By Stephen Moynihan.

The sole President candidate in this year’s SU elections is Asha Woodhouse, who is seeking re-election

for the position. Born and bred in Cork and with an extensive history of activism, key focuses of Asha’s campaign are cost of living, accommodation, and access to education.

To me all these issues are interlinked and create barriers to higher education and huge disparities between the experience of one student to the next. Knowing what I have learned from the past year, I know that the months leading up to Budget 2023 are critical in lobbying the Government to tackle these barriers and will be a priority for me if re-elected”, she states.

She also aims to raise the pay rate for students employed by UCC, arguing that “It’s wrong that we are not paying students we employ a living wage so that they can properly support themselves”. UCC’s Consent Framework and Bystander Intervention are also mentioned as issues of importance, along with helping to develop the University’s strategic plan and enhancing SU services.

Asha believes that she can achieve these goals through engagement with other members of the SU and via lobbying, negotiating, engaging with stakeholders, and working with staff members, part of “the myriad of things you have to do to get things done in an institutional setting”. Her leadership and teamwork skills as key to facilitating her achievement of these goals, she argues.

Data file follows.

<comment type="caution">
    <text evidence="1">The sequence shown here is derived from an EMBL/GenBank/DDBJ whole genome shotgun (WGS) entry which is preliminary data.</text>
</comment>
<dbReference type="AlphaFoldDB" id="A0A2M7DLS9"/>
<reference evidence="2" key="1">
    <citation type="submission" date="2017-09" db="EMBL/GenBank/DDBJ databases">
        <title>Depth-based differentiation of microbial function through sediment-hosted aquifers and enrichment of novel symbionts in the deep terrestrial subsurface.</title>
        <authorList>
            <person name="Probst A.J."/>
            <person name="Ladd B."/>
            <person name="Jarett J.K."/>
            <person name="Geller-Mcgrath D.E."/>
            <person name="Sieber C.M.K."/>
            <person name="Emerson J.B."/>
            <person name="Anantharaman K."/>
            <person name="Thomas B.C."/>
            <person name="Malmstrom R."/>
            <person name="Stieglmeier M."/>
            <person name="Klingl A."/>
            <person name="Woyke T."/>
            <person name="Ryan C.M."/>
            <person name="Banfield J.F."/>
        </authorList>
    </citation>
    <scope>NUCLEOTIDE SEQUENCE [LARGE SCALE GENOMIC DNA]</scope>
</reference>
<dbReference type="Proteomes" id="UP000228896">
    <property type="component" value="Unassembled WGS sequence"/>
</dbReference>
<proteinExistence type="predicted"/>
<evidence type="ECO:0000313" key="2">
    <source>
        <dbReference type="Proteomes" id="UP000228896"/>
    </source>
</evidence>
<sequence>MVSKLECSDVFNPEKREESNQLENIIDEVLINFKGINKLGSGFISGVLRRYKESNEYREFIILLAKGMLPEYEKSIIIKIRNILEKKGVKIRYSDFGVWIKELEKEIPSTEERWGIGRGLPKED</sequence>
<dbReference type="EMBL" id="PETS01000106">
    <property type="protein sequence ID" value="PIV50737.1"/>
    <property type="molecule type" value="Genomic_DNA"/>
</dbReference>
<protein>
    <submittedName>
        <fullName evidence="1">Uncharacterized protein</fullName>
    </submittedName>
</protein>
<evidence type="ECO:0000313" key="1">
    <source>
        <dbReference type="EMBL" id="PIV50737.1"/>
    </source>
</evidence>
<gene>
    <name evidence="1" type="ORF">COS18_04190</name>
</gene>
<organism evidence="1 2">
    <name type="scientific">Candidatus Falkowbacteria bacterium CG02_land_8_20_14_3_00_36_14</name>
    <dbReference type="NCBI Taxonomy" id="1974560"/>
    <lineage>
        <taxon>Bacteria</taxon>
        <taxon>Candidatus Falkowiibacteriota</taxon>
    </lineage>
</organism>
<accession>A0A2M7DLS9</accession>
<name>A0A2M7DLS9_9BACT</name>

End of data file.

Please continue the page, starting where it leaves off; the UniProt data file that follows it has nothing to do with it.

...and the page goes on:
Asked why she wishes to run for president again, Asha states that she loves her job: “Getting to work for students, lobbying locally and nationally, working to improve their conditions, and campaigning on various important issues, I really enjoy it”. On top of this, she believes that providing continuity and stability to the SU is important in the wake of the turbulent times brought by COVID-19: “All year it’s felt like we’re in this weird transitional period coming out of a pandemic, although COVID is still very real”, she states. 

“Of course, COVID has dominated a huge amount of discourse this year within the University and consequently everything we do in the SU. I felt like we didn’t really get to tackle a lot of the issues that we wanted to, or fully bring back student life the way it was before. Running again felt like I would get the opportunity to see these things through”. 

Commenting on the strange situation of running unopposed for the head position of the SU, Asha states that she is “relieved because it has meant that I can fully focus on work and the campaign I’m running is more of a background thing”.

“I don’t think it’s a good thing that I’m uncontested or that we’re seeing so many positions uncontested this year”, she continues. “I want people to vote for me because they think I’m the best person for the job, this is better for democracy after all, but being uncontested doesn’t give people much choice does it? I wouldn’t want people to feel like I’ve just walked into the job if I win. I do think what we’ve seen this year with so many positions uncontested is due to the pandemic, so many students just don’t have that campus based student life experience that was there before COVID, so getting this in person engagement back up will be a priority for me next year to ensure this doesn’t happen again.”